Political pollsters Stan Greenberg and Frank Luntz have been doing work for The Israel Project for almost seven years. They sat next to each other last August in Denver talking about their findings on American attitudes toward Iran, with Greenberg presenting the survey research he had done with fellow TIP pollster Neil Newhouse, and Luntz explaining the focus-group dial research in which he specializes, at a press conference I attended during the Democratic National Convention. And, particularly in Greenberg’s case, they flat out don’t like each other. From today’s D.C. Examiner report on Greenberg’s new book "Dispatches From the War Room":
No sooner than page 2, Greenberg lets Luntz have it, calling him “perhaps the epitome of the modern spinmeister, now almost a parody of himself.” He later calls Luntz the “master of obscurantism.”
The Examiner also got a response from Luntz:
We caught up with Luntz on Tuesday, who said Greenberg “probably knows more about the intricacies of polling methodology than any other pollster in America. But where he has slipped is in allowing his beliefs to affect his analysis.”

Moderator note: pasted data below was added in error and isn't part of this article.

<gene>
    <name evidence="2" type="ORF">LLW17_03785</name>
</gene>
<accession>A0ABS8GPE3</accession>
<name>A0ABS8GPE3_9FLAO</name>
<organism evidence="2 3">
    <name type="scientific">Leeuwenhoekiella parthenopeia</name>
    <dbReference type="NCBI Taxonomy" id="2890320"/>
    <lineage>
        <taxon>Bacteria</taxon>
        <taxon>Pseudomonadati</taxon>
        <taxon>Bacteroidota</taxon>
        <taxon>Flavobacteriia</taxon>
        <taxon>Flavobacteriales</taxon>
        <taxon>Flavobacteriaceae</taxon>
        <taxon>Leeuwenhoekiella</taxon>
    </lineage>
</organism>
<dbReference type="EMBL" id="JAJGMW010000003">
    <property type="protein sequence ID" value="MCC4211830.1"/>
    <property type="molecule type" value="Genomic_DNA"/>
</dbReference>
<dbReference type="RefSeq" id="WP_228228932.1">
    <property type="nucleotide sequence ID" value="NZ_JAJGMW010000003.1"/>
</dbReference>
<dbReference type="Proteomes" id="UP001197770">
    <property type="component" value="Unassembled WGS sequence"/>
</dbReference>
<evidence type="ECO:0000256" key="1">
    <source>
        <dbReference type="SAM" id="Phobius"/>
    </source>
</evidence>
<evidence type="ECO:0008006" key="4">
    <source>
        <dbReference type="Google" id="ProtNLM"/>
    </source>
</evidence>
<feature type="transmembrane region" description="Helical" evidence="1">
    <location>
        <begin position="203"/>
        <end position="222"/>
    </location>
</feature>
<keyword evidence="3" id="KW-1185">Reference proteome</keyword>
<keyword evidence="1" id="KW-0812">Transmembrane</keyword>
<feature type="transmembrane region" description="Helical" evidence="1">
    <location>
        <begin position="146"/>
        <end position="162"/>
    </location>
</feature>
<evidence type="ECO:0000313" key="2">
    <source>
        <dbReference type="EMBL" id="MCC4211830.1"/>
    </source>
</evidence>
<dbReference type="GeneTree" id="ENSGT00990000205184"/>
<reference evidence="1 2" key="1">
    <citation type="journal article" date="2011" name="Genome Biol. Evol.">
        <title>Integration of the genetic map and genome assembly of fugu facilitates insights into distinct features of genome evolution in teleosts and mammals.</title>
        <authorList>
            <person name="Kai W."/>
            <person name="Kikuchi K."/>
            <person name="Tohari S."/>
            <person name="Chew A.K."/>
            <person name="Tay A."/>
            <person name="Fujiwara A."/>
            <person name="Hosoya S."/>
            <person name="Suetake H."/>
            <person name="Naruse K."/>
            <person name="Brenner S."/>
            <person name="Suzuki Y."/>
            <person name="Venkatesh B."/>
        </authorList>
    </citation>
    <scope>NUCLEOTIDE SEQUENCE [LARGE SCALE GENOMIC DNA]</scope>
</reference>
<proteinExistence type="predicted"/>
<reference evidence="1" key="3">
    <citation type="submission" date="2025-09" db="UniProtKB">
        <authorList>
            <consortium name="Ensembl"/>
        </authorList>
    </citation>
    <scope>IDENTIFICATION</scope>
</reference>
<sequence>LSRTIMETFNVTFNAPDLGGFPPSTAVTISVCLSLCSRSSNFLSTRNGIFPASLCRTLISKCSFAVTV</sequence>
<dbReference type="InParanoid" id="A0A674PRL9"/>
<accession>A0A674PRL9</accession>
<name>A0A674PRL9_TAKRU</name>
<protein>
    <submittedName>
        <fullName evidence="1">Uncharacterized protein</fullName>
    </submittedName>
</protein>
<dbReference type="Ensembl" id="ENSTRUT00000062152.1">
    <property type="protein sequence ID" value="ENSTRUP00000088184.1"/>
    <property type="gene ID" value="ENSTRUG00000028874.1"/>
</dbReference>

The Israel Project founder and president Jennifer Laszlo Mizrahi said there’s been "creative tension" between the two men for years over which research methodolgy is best, and that they’ve always been divided by their "radically different political agendas." Greenberg is most famous for being Bill Clinton’s pollster, while Luntz came to fame as Newt Gingrich’s pollster for the "Contract for America."
Mizrahi said Greenberg and Luntz don’t work together for TIP and are rarely in the same room together. (And if I recall correctly, Greenberg did leave early that afternoon in Denver.)
In fact, Mizrahi said, the "only issue they agree on is Israel." And one other thing — "that I drive them nuts," said Mizrahi.
Greenberg doesn’t just rip Luntz, he also unloads on two other Jewish political pollsters, Mark Penn and Dick Morris, as well. He calls Morris a "slimy character" who "takes everything to the level of the absurd"and says about "Microtrends," Penn’s book, that "If I ever come to think of my work in such terms, then take me out and shoot me."